Boeing is stepping up work on its revamped 747-400IGW (increased gross weight) and IGW Stretch plan, and is pushing Rolls-Royce and the General Electric /Pratt & Whitney Engine Alliance to firm up plans for new 289kN (65,000lb)-thrust engines to make the proposed aircraft more attractive to airlines.
"You'll see us become fairly active with that," says Mike Bair, vice-president of product strategy and marketing. "If we can get 65,000lb thrust out of the engines then we can get to a maximum take-off weight [MTOW] of 940,000lb [427,000kg] and the same range as that of the -400 [with the stretch], as well as have 10% better operating costs," says Bair, who adds that the study "-is becoming fairly intriguing".
"It is starting to become an attractive package, and we will be talking to airlines relatively quickly about it. There is interest," he adds. The -400IGW plan reverts to the original 1993 concept of a basic gross weight increase, and a related "simple stretch". The resulting aircraft would have identical characteristics, systems, cockpit and other features allowing current -400 rated crew to fly it.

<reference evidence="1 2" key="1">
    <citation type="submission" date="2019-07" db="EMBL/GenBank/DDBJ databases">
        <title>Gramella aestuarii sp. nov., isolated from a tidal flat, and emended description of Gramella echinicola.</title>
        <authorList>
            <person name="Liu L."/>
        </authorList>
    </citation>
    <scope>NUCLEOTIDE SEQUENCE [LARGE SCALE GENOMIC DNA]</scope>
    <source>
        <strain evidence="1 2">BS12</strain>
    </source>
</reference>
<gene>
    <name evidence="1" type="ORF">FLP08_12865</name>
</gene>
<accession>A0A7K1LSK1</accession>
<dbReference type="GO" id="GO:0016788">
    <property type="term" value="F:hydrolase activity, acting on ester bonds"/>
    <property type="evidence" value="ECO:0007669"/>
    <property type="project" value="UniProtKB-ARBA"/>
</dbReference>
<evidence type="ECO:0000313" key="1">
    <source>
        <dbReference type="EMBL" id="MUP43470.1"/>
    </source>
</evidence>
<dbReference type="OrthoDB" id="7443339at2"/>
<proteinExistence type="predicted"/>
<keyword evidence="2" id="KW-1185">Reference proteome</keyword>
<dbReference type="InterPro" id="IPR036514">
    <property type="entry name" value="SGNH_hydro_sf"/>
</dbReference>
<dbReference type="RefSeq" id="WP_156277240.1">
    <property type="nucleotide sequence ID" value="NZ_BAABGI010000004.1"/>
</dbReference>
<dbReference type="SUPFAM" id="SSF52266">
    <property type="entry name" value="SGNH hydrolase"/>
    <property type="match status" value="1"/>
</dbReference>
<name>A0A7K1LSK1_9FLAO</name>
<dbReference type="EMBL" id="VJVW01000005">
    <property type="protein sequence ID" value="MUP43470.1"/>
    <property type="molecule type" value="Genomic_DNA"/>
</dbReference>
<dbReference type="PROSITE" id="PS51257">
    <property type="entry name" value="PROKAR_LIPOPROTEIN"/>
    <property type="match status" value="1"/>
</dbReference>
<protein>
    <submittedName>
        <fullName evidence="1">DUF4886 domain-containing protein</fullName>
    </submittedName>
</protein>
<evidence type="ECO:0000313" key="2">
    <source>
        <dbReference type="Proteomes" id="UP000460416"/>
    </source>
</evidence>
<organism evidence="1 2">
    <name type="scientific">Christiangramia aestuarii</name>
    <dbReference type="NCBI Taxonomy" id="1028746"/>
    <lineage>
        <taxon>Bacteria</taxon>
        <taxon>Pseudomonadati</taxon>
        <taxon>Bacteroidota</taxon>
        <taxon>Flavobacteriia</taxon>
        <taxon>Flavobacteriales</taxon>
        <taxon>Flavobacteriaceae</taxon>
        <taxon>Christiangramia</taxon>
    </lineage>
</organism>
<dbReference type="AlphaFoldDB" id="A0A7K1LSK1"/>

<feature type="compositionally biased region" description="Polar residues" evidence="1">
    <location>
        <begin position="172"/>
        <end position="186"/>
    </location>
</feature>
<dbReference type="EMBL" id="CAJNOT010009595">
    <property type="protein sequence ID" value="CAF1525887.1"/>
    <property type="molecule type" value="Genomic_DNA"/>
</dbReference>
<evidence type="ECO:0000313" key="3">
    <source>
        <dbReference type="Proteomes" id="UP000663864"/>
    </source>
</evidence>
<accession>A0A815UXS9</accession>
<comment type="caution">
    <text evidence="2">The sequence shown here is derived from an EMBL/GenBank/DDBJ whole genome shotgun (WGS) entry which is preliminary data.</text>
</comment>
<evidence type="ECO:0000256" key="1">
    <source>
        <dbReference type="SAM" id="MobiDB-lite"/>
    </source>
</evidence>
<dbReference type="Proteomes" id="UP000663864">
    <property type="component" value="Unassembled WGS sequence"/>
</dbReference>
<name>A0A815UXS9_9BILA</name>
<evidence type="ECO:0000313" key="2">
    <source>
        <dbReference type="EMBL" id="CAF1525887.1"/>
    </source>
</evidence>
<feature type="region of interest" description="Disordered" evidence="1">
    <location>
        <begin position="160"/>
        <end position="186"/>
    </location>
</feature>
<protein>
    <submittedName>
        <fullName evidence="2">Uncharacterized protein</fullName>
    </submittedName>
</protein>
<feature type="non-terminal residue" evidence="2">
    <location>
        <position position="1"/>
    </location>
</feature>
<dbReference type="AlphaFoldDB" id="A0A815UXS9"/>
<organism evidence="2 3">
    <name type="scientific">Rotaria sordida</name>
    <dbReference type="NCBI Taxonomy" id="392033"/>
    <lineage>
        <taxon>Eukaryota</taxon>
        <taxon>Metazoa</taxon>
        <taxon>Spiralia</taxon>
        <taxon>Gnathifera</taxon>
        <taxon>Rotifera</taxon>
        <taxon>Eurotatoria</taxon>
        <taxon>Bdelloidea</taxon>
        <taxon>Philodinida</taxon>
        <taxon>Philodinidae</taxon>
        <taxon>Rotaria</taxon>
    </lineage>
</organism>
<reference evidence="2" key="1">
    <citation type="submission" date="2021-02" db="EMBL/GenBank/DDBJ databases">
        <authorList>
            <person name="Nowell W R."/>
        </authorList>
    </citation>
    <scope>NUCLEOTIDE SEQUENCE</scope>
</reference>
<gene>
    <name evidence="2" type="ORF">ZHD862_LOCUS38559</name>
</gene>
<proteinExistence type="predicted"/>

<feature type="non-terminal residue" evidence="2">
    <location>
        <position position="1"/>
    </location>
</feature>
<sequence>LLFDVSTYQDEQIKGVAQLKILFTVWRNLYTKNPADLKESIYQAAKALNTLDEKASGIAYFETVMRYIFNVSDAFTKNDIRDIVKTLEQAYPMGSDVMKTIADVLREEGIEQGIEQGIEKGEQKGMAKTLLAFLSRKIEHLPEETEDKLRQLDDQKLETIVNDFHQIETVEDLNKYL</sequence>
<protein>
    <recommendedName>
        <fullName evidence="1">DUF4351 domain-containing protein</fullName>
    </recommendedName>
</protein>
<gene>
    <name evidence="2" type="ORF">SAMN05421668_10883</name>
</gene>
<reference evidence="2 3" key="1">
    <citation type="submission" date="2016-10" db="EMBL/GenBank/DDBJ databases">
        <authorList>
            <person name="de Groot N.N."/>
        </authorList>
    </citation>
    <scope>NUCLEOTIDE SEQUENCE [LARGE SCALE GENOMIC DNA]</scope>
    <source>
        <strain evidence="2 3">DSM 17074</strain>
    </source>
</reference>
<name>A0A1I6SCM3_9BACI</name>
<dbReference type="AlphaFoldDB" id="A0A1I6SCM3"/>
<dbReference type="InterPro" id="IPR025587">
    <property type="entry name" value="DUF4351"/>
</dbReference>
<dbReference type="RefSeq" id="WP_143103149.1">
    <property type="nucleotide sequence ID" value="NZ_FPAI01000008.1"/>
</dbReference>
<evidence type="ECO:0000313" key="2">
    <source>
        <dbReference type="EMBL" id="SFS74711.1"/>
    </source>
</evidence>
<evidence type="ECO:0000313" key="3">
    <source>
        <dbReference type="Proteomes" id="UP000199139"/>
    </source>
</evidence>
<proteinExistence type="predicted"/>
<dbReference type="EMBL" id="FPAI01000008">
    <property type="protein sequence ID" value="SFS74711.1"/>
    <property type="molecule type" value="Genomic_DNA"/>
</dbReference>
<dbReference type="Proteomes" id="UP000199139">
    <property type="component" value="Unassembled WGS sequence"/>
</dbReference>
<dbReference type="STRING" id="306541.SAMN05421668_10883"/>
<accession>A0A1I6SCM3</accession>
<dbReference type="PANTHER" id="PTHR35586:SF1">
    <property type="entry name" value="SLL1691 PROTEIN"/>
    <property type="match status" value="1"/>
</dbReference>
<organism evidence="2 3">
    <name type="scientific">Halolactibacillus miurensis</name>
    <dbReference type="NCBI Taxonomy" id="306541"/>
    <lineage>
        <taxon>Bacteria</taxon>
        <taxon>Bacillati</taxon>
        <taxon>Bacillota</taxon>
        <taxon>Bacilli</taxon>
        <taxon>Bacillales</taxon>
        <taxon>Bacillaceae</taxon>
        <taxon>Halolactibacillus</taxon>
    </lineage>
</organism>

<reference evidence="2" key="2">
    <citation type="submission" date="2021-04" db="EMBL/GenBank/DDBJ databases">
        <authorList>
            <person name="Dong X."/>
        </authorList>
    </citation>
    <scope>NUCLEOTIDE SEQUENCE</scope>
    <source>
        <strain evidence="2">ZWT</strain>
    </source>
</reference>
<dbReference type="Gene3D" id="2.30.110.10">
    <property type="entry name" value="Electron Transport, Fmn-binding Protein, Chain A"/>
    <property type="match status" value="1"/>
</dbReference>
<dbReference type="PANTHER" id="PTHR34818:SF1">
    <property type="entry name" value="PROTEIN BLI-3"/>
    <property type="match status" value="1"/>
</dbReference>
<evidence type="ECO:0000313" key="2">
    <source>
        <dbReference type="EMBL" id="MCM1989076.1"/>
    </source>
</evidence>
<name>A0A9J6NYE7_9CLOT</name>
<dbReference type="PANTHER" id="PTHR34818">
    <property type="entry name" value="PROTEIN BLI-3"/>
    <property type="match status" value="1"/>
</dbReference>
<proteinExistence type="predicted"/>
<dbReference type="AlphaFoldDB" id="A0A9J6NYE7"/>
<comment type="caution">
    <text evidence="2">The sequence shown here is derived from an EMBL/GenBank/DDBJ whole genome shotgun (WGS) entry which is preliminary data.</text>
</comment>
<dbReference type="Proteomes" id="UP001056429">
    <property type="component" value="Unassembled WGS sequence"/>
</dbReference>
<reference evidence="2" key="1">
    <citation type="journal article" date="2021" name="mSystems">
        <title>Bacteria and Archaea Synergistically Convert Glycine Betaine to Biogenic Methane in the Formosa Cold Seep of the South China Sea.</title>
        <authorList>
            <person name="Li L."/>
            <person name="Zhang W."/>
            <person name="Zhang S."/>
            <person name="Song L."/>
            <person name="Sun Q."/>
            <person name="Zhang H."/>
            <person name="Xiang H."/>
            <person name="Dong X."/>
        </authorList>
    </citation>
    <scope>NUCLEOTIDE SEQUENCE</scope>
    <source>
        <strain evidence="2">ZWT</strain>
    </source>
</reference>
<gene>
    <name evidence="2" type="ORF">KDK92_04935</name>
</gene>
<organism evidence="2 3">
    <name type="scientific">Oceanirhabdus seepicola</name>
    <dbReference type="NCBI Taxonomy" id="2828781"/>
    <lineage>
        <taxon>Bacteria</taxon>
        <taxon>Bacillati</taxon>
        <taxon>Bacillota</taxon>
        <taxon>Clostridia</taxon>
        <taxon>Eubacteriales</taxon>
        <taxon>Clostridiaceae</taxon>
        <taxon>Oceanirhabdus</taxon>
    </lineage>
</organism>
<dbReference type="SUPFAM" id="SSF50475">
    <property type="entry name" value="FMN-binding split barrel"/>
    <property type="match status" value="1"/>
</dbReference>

"It is a nice easy addition to the fleet," adds Bair, who says that the outline entry-into-service date could be as early as December 2001. The crucial differences between the latest -400IGW plan and the original growth concepts, which later metamorphosed into the much more ambitious -500X/600X rewinged aircraft, are changes in engine technology and market demand. Another factor enticing the engine makers is the prospect of offering the same engine for the recently launched 767-400, and possibly the 767-300X.
The original 747-400IGW was pegged at around 418,000kg MTOW, which reduced the range of the stretched version by about 925km (500nm), compared to the current -400. The extra range of the 427,000kg version would be achieved by adding more fuel tanks. These would be in the tail box (connecting the horizontal stabilisers, which have fuel in them in most -400 configurations), and forward of the wing carry-through structure. This area is now used to house potable water.
Any temptation to meddle with the wing has been put firmly aside. The stretched fuselage, which would be enlarged with fore and aft plugs by about 2.8m to seat an additional 80-100 passengers, would "probably" follow the IGW.
Source: Flight International